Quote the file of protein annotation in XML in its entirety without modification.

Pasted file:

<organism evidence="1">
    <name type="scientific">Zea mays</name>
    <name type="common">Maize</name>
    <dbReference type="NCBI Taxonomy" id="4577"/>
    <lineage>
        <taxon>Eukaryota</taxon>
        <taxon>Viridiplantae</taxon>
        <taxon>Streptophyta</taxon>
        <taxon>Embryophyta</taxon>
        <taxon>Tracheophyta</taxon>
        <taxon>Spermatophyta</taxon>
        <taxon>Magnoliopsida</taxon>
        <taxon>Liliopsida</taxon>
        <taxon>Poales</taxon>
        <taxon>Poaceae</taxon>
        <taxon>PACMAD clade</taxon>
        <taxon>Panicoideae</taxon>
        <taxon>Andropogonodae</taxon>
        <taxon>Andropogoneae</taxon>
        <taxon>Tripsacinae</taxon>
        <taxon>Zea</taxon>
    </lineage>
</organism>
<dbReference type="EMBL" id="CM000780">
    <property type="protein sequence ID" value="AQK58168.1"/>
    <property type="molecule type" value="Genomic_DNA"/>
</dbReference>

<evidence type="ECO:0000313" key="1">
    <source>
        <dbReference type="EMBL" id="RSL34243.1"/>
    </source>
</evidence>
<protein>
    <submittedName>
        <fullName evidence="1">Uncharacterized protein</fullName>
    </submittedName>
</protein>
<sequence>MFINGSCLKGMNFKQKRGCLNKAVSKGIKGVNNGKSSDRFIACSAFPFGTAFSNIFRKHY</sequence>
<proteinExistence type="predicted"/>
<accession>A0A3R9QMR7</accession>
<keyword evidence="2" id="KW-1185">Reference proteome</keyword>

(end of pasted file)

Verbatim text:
<organism evidence="1">
    <name type="scientific">Zea mays</name>
    <name type="common">Maize</name>
    <dbReference type="NCBI Taxonomy" id="4577"/>
    <lineage>
        <taxon>Eukaryota</taxon>
        <taxon>Viridiplantae</taxon>
        <taxon>Streptophyta</taxon>
        <taxon>Embryophyta</taxon>
        <taxon>Tracheophyta</taxon>
        <taxon>Spermatophyta</taxon>
        <taxon>Magnoliopsida</taxon>
        <taxon>Liliopsida</taxon>
        <taxon>Poales</taxon>
        <taxon>Poaceae</taxon>
        <taxon>PACMAD clade</taxon>
        <taxon>Panicoideae</taxon>
        <taxon>Andropogonodae</taxon>
        <taxon>Andropogoneae</taxon>
        <taxon>Tripsacinae</taxon>
        <taxon>Zea</taxon>
    </lineage>
</organism>
<dbReference type="EMBL" id="CM000780">
    <property type="protein sequence ID" value="AQK58168.1"/>
    <property type="molecule type" value="Genomic_DNA"/>
</dbReference>

<evidence type="ECO:0000313" key="1">
    <source>
        <dbReference type="EMBL" id="RSL34243.1"/>
    </source>
</evidence>
<protein>
    <submittedName>
        <fullName evidence="1">Uncharacterized protein</fullName>
    </submittedName>
</protein>
<sequence>MFINGSCLKGMNFKQKRGCLNKAVSKGIKGVNNGKSSDRFIACSAFPFGTAFSNIFRKHY</sequence>
<proteinExistence type="predicted"/>
<accession>A0A3R9QMR7</accession>
<keyword evidence="2" id="KW-1185">Reference proteome</keyword>